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GSR Newsletter Issue No. 3 - May 2013


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GSR's May 2013 Newsletter Issue No.23. It covers the latest major events and themes that shape the organization's activities and policies. Also featuring Christopher Danch's (GSR's CLO) article.

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GSR Newsletter Issue No. 3 - May 2013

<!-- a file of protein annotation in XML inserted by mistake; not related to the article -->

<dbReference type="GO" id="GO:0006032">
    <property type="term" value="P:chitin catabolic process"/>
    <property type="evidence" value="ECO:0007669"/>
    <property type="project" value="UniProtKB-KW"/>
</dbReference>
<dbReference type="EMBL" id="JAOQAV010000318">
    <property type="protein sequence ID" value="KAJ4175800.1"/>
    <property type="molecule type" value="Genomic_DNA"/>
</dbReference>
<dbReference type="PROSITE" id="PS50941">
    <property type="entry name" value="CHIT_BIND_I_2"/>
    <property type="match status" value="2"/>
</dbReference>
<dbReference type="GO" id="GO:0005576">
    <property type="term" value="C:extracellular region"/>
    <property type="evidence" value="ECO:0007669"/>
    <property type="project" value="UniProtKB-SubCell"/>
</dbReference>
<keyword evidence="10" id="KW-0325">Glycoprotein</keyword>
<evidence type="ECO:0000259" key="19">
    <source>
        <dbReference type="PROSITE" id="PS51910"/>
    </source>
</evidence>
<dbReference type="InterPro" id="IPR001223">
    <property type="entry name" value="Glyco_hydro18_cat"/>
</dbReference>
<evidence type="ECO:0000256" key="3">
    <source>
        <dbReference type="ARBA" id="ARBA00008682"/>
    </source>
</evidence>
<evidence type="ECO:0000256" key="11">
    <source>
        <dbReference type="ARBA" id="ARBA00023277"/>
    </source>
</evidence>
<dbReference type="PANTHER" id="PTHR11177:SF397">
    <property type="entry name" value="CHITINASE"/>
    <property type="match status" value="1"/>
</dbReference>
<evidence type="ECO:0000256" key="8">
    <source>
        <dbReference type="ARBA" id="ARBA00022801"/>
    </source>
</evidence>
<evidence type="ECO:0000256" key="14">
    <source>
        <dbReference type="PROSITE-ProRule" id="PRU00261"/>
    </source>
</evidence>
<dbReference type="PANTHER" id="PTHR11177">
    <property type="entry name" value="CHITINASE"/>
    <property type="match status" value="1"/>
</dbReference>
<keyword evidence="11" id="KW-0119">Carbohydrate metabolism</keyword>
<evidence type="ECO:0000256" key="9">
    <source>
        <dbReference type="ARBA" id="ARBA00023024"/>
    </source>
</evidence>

1. 1. GSRs Newsletter is a collection of news, reflections, innovations and ideas that our team hasfound important enough to write down and share with you. We hope youll be as excited as weare with all the latest developments around the world and what it means for us all.GSR NewsletterIssue No.3May 2013Working Towards a Global Transition: APersonal JourneyGuest Author, Christopher DanchAt the Starting LineI am the Chief Legal Officer for Green Self Reliance, Inc. I came to this positionnot as an attorney, but as Director of Development of a company, Eco Ranchos,Inc., which was formed to promote the large-scale development of complexagricultural systems, which we refer to as agroforestry. We wanted to changeagriculture from the prevailing destructive, unsustainable industrial mode to onethat is resilient and restorative. It has taken me many years to come to thispoint.Almost twenty years ago, I had a full-time practice, which while very varied,focused for much of the time on civillitigation and business law. For aperiod of time, about five years, thebulk of my work was representing realestate developers, particularly of thatblight upon the landscape known thesuburban subdivision. As an aside,during that time I used to muse that allthe large subdivision projects werenamed for the very thing they destroyed. Deer Ridge Estates made damn surethat no deer remained in the area and Oak Mountain Estates effectivelyeradicated the healthy oak-montane ecosystem that had stood and weatheredmany a millennia.During the first fifteen or so yearsof my practice, I made good money,dutifully put my children throughprivate school, had, metaphoricallyspeaking, the white picket fencehome, and did “charitable” work inmy spare time in the discharge ofmy civic duties. I was, in the eyes ofWestern society, successful andcomfortably conforming,masquerading as the AmericanDream. However, as I will furtherdescribe in future articles, uneasiness began to creep in and my life began tochange. I always had a serious lay interest in science, which in my early adultyears naturally migrated to the emerging field of environmental science. Whatbegan in those early years as a simply progression of my intellectual curiositybecame an all-consuming journey toward a greater understanding of the whole.And while that understanding will never be complete, I believe I have arrived at aplace where I can put what understanding I have into action. The model created